Marc Cuniberti: Averaging risk over time
Submitted to The Union
Averaging in on stock purchases is a tactic that allows investors to profit from rising stocks but helps prevent losses during market routs or other unforeseen events. Averaging in simply means you buy stocks slowly over an extended period of time and not go “all in” on one particular day.
Suppose you want to own XYZ stock and plan to buy a certain dollar amount for your portfolio. Instead of buying it all at once, you buy a third now, wait a few months, buy another third and then wait some more and make the final buy farther down the road.
Now you have bought XYZ stock in three blocks over many months, or even years if you’re a patient investor. You paid three different prices for the stock as you bought at three different times.
How does averaging in help an investor?
After you bought the first block, if the stock went up, you’re happy because you made money but if the stock went down you are also happy you didn’t go all in.
Averaging in can assure the investor his attitude is a positive one regardless of which way the stock went after each buy. If the stock continues up you make even more money. But if the stock falls after a buy in, your next buy allows you to buy even more of the stock because its price is lower.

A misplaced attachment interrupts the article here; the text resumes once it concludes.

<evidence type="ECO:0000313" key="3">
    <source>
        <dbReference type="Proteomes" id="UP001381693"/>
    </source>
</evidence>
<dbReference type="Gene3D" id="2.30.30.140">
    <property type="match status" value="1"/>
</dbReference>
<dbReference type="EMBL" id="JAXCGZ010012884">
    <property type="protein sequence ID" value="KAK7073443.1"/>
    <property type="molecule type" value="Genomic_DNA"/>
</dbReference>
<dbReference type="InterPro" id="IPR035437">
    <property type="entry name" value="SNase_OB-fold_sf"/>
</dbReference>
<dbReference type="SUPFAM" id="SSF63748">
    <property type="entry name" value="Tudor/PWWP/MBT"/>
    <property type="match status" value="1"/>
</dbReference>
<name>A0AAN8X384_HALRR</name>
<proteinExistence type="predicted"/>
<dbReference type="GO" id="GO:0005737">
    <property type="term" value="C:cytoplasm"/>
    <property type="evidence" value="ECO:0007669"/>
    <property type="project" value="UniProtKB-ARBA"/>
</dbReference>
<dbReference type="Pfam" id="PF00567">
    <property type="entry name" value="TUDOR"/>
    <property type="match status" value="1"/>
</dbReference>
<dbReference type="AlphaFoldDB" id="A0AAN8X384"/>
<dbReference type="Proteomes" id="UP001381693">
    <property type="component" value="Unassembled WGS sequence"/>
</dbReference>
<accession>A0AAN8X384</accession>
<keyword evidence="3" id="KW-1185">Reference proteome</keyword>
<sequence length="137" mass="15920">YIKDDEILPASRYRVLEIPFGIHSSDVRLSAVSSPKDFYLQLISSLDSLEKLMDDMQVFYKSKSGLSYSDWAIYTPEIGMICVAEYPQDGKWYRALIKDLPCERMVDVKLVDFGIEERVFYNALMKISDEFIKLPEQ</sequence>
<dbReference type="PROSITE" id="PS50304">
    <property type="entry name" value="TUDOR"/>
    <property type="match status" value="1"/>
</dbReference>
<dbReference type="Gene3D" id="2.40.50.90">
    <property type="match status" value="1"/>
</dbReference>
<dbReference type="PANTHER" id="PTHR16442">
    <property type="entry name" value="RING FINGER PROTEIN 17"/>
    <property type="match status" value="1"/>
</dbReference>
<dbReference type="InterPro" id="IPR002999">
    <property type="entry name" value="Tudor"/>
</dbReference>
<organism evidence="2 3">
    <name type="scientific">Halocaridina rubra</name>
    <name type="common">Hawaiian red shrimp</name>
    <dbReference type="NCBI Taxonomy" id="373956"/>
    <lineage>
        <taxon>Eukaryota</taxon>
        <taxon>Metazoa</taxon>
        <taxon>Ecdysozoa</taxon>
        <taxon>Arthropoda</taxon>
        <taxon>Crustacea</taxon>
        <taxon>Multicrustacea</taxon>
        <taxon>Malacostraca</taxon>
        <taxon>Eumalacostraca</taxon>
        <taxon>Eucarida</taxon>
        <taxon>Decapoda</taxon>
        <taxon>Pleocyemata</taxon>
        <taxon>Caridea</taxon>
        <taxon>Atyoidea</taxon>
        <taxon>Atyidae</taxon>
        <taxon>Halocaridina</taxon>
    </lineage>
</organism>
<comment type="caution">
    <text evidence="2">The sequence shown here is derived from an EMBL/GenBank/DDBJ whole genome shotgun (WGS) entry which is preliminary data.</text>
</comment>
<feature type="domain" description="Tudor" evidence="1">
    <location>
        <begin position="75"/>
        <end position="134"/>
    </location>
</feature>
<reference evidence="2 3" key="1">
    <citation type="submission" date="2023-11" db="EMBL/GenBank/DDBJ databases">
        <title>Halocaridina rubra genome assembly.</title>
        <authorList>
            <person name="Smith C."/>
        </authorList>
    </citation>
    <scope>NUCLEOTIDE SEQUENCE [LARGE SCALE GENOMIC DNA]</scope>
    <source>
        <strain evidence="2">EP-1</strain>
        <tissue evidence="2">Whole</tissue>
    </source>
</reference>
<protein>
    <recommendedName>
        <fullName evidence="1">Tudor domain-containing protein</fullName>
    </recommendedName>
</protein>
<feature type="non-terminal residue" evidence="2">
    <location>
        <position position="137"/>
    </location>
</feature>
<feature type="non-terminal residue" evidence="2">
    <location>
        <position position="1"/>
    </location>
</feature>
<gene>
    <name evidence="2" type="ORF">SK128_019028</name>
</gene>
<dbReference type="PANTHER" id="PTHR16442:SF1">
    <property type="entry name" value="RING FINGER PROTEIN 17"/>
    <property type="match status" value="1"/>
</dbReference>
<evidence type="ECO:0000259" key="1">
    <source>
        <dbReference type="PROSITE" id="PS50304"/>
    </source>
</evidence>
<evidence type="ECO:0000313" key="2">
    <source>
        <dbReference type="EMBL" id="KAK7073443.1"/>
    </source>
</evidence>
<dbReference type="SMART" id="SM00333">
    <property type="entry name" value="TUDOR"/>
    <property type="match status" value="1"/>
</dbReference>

Averaging in also helps prevent against a black swan event, in which an unforeseen event can occur at any time that may or may not be related to the stock or overall market. Think of a 9/11 type event, where, had you bought all in the day before, the sudden shock to the markets would have caused your investment to immediately lose money as the world recoiled from such an event.
Averaging in can help prevent sudden and stomach churning losses by such unforeseen events and make buying a stock and the price you pay more of a smooth transition into an investment.
Next time you want to decide to buy a stock, try buying it over an extended period of time in several separate buys and you might find it’s a heck of lot less of an anxiety producing event and a lot less trying on your psyche.
This article expresses the opinions of Marc Cuniberti. He hosts “Money Matters” on KVMR FM 89.5 and 105.1 FM at noon Thursdays and is syndicated on more than 35 radio stations throughout the U.S. and Canada. His website is http://www.moneymanagementradio.com.
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